Hubbard Brook Monthly April 2018


Recent Publications (April 2018)

Ellison, AM, CJ LeRoy, KJ Landsbergen, E Bosanquet, DB Borden, PJ CaraDonna, K Cheney, R Crystal-Ornelas, A DeFreece, L Goralnik, E Irons, BG Merkle, KEB O’Connell, CA Penick, L Rustad, M Schulze, NM Waser, LM Wysong. 2018. Art/Science Collaborations: New Explorations of Ecological Systems, Values, and their Feedbacks. The Bulletin of the Ecological Society of America 99(2): 180-191.

Ouimette, AP, SV Ollinger, AD Richardson, DY Hollinger, T Keenan, LC Lepine, M Vadeboncoeur. 2018. Carbon fluxes and interannual drivers in a temperate forest ecosystem assessed through comparison of top-down and bottom up approaches. Agricultural and Forest Meteorology. 256–257: 420-430.

Yang, Y, RD Yanai, CT Driscoll, M Montesdeoca, KT Smith. 2018. Concentrations and content of mercury in bark, wood, and leaves in hardwoods and conifers in four forested sites in the northeastern USA. PLoS ONE 13(4): e0196293. 

If your publication is missing from this list, please let us know:

Hubbard Brook in the News 

  • New Hampshire Union Leader: Maple syrup producers say 2018 looks like a sweet season despite early start
  • Daily Hampshire Gazette: Down to Earth: Sugaring in a warming world
  • Vermont Standard: U.S. Ecologist Delves into Impacts of Ice Storms 

Outreach and Education Update (Including recent and planned speaking engagements for public audiences, community outreach events, and K–12 education involvement) 

  • HBRF hosted a roundtable dialogue on April 5 about winter climate change with investigators from the Northeast Ecosystem Research Cooperative as part of a NSRC-funded synthesis project. The dialogue involved 21 participants from groups around New England, including representatives from Manomet, the New England Forestry Foundation, Northeast Climate Science Center, United South and Eastern Tribes, Ski NH, VT Association of Snow Travelers, White Mountain National Forest, and Loon Mountain.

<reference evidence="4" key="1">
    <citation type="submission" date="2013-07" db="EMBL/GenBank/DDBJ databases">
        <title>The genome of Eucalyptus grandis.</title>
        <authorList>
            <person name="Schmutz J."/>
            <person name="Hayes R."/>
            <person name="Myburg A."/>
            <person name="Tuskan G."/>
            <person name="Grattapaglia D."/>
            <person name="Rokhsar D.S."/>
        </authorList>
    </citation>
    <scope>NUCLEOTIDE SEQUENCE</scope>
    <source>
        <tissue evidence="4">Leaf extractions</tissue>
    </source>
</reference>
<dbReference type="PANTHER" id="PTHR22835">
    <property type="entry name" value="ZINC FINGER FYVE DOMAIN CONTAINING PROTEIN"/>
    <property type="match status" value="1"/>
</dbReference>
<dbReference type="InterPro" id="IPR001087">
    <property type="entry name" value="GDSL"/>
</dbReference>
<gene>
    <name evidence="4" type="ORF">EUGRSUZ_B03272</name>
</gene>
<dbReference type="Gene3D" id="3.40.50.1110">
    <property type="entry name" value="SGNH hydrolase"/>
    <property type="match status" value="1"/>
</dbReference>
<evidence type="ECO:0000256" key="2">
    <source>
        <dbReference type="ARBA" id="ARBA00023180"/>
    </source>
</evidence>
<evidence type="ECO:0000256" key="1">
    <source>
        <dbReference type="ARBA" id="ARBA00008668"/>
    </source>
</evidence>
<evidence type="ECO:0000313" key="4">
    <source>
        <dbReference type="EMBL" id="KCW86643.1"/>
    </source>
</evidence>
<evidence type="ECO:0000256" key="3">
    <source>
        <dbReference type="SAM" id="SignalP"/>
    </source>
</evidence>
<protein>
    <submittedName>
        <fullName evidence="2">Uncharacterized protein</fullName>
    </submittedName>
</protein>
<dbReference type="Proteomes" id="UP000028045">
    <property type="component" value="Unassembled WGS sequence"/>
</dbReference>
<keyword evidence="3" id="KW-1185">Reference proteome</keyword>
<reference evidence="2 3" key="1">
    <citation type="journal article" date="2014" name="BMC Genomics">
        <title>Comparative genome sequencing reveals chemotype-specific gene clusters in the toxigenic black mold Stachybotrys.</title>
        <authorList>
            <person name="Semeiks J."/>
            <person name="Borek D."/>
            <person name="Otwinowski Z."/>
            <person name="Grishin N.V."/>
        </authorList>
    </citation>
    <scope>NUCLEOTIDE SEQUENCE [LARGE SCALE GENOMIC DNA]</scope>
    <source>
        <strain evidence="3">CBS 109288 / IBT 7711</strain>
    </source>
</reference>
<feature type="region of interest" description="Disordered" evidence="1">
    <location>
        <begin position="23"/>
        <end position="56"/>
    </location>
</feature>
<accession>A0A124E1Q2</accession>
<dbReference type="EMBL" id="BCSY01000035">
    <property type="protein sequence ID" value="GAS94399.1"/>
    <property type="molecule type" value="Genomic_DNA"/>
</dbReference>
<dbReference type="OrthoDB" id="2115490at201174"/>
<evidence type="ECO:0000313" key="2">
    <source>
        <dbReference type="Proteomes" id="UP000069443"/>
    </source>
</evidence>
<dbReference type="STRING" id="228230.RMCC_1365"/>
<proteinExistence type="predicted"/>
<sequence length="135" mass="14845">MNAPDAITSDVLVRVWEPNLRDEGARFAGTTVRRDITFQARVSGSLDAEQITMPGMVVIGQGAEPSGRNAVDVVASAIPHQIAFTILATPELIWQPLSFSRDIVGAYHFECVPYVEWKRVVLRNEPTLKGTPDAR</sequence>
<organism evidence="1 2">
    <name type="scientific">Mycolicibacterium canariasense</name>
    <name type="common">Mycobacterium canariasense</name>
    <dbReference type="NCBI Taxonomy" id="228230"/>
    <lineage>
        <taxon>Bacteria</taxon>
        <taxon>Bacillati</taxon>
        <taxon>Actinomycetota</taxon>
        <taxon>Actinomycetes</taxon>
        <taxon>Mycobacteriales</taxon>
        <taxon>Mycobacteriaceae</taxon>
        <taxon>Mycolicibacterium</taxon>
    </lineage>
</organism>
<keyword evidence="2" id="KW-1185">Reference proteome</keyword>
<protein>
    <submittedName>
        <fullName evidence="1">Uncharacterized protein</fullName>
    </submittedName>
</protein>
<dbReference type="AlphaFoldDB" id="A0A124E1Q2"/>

• Lindsey Rustad presented on “Angling in a Warming World” at the Mollyockett Chapter of Trout Unlimited in West Paris, ME, on April 18. Her talk, “Why Ice Storms Aren’t Cool: Research at the Hubbard Brook Experimental Forest,” at the Vermont Institute of Natural Science in Quechee, VT, on April 19, led to coverage in the Vermont Standard. Next, she’ll be discussing “Changing Climate, Changing Forests” at the Androscoggin River Watershed Conference, on May 3, in Bethel, ME.
  • Anthea Lavallee and Jenny Levy, VP of corporate responsibility at Hypertherm, led a panel discussion of environmental careers at Hanover High School on April 27 as part of their Earth Day celebration.
  • Scott Bailey gave a talk on Hubbard Brook research entitled, “Hydropedologic mapping: a novel approach to assessing the ecological influence of soils on forests and surface waters,” at the Mark Twain National Forest in Missouri. The talk was part of the USDA Forest Service-Southwestern Region and Eastern Region, Terrestrial Ecological Unit Technology Exchange Training on April 30.